Life Eat & Drink Your Australia Day spread is most likely foreign

Your Australia Day spread is most likely foreign

Twitter Facebook Reddit Pinterest Email

As you prepare your Australia Day spread decked out with good old Aussie favourites like pavlova, Tim Tams, prawns and meat pies, it’s likely that those products weren’t entirely grown or produced locally.

According to consumer group CHOICE, the current country of origin labelling requirements don’t allow Australians to be confident that they were supporting local growers and producers.

The group assessed 32 ‘quintessentially Aussie foods‘ from Aldi, Coles, Woolworths and other leading brands and found for many, it was impossible to tell which were truly Australian made.

• Coles, Woolies, Aldi buying seafood from ‘slavery’ company
• Popular chocolate maker in court over child slavery
• How Aldi created a crazed cult of devoted shoppers

CHOICE spokesman Tom Godfrey told The New Daily that the current labelling system was “very complicated and confusing” for consumers.

Kraft Vegemite carries the labelling ‘Made in Australia’, which indicates the product was made here and at least 50 per cent of production costs incurred here. It does not indicate the source of ingredients. Photo: Instagram @harrypatchett

Mr Godfrey said ‘Product of Australia’ was the best indicator of origin and indicated it was manufactured and grown in the country.

Labels to avoid were ‘Made in Australia from local and imported ingredients’ because that was telling you “nothing about the product”.

“It’s very complicated and confusing for shoppers,” he said.

“When you think of a product like Anzac biscuits that carry ‘Made in Australia’, as soon as you add ‘from local and imported ingredients’ that basically makes the ‘Made in Australia’ statement meaningless.”

Labelling was a complex minefield of information disclosure, with some companies choosing to reveal more than others.

Despite the difficult system, consumers were now choosing to navigate it, according to one consumer behaviour expert.

“Especially with things like food and medicine, labelling is so important you need to know exactly where the food in coming from,” Curtin University’s Dr Isaac Cheah told The New Daily.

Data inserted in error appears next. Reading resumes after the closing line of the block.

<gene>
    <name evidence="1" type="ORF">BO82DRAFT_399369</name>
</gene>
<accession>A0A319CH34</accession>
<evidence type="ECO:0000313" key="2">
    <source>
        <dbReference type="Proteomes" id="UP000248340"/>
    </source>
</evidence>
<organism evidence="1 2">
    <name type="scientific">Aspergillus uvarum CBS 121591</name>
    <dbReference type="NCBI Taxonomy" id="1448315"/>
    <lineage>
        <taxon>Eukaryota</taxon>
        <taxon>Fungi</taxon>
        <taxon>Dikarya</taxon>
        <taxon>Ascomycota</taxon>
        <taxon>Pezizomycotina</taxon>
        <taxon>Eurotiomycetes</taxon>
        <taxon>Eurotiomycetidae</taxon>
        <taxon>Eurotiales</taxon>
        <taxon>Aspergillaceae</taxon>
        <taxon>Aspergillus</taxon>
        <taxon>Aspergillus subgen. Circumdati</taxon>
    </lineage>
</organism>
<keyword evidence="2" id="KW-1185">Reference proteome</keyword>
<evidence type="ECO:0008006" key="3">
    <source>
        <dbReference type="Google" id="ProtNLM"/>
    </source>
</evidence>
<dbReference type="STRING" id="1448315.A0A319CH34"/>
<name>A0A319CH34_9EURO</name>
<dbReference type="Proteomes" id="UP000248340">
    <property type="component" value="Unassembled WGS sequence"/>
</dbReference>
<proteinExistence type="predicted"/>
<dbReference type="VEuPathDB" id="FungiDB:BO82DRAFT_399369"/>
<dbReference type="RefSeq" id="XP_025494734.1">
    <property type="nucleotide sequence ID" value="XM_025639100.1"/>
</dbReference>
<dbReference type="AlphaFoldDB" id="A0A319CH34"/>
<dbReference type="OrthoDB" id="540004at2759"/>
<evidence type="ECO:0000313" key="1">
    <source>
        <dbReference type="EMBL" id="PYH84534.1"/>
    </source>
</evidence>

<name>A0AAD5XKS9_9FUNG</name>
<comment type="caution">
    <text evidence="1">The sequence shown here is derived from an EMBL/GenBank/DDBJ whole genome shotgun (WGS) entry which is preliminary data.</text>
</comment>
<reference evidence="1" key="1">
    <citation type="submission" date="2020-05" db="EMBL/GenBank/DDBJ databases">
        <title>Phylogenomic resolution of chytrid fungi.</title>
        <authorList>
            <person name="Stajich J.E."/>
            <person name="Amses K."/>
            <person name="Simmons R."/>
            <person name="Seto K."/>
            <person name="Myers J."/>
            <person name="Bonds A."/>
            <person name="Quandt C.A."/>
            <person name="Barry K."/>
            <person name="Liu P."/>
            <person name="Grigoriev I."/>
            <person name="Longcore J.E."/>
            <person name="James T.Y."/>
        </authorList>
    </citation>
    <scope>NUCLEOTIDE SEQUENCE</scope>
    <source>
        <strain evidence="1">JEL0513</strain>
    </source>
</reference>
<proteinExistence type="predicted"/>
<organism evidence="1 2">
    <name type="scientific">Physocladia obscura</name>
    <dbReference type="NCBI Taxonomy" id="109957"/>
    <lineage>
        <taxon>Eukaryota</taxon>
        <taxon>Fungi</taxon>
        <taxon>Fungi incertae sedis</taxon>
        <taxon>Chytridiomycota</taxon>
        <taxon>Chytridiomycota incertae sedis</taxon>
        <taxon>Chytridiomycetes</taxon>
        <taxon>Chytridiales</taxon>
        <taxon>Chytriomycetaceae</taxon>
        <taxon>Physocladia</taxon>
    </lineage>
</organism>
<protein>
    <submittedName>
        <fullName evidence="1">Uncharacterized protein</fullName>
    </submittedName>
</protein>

“But I do think that with the economy being globalised and things moving forward quickly, we see that consumers are prompted not to just look at the labelling but really understand it.”

Be aware of these tricks

Twelve of the ‘Aussie’ products assessed – including Tim Tams and Vegemite – simply stated ‘Made in Australia’.

tim tam
According to Arnotts, cocoa in Tim Tams is sourced from West Africa as it is not available locally in the quantity they need. Photo: Facebook

This meant that the product was made in Australia and at least 50 per cent of the cost to produce the product was incurred locally, but did not reveal where the ingredients were grown or sourced. Ultimately, none may be locally sourced, CHOICE found.

Coles’ pavlova base was labelled ‘Product of Australia’, which meant that each significant ingredient or part of the product originated in Australia and most, if not all, of the production processes occurred locally.

Mr Godfrey said the most surprising item out of those researched was Arnott’s Tim Tams – which they soon discovered was a “very global” product after finding out its contents.

“We found that the cocoa mass is from West Africa, the cocoa butter is from South East Asia, the milk solids are Australian, over half the sugar is from Queensland (the rest is from Thailand), the flour is Australian and the certified sustainable palm oil is from Malaysia,” Mr Godfrey said.

“Arnott’s told us that some ingredients, such as cocoa, aren’t available for purchase locally in the quantities it requires.”

Source: CHOICE

Better labelling going forward

The government recognised the need for better country of origin labels and released its proposed solution in December 2015. The public can provide feedback until next week.

“We think there is an opportunity to sort out this labelling system once and for all – because a statement [on a product] could have no Australian ingredients in it at all and very little to do with Australia,” Mr Godfrey said.

Although consumers were now more motivated to discover the origin of their food, Dr Cheah agreed the current system needed work.

“It is really important … to get some simple logos, maybe two or three, that allow people to identify it as an Australian product and that if I buy this product I am supporting the local economy,” he said.

“If somehow, somewhere – government, the companies, anyone really – can come up with more efficient labelling, more specific and in laymen terms, I think it would really help.”


View Comments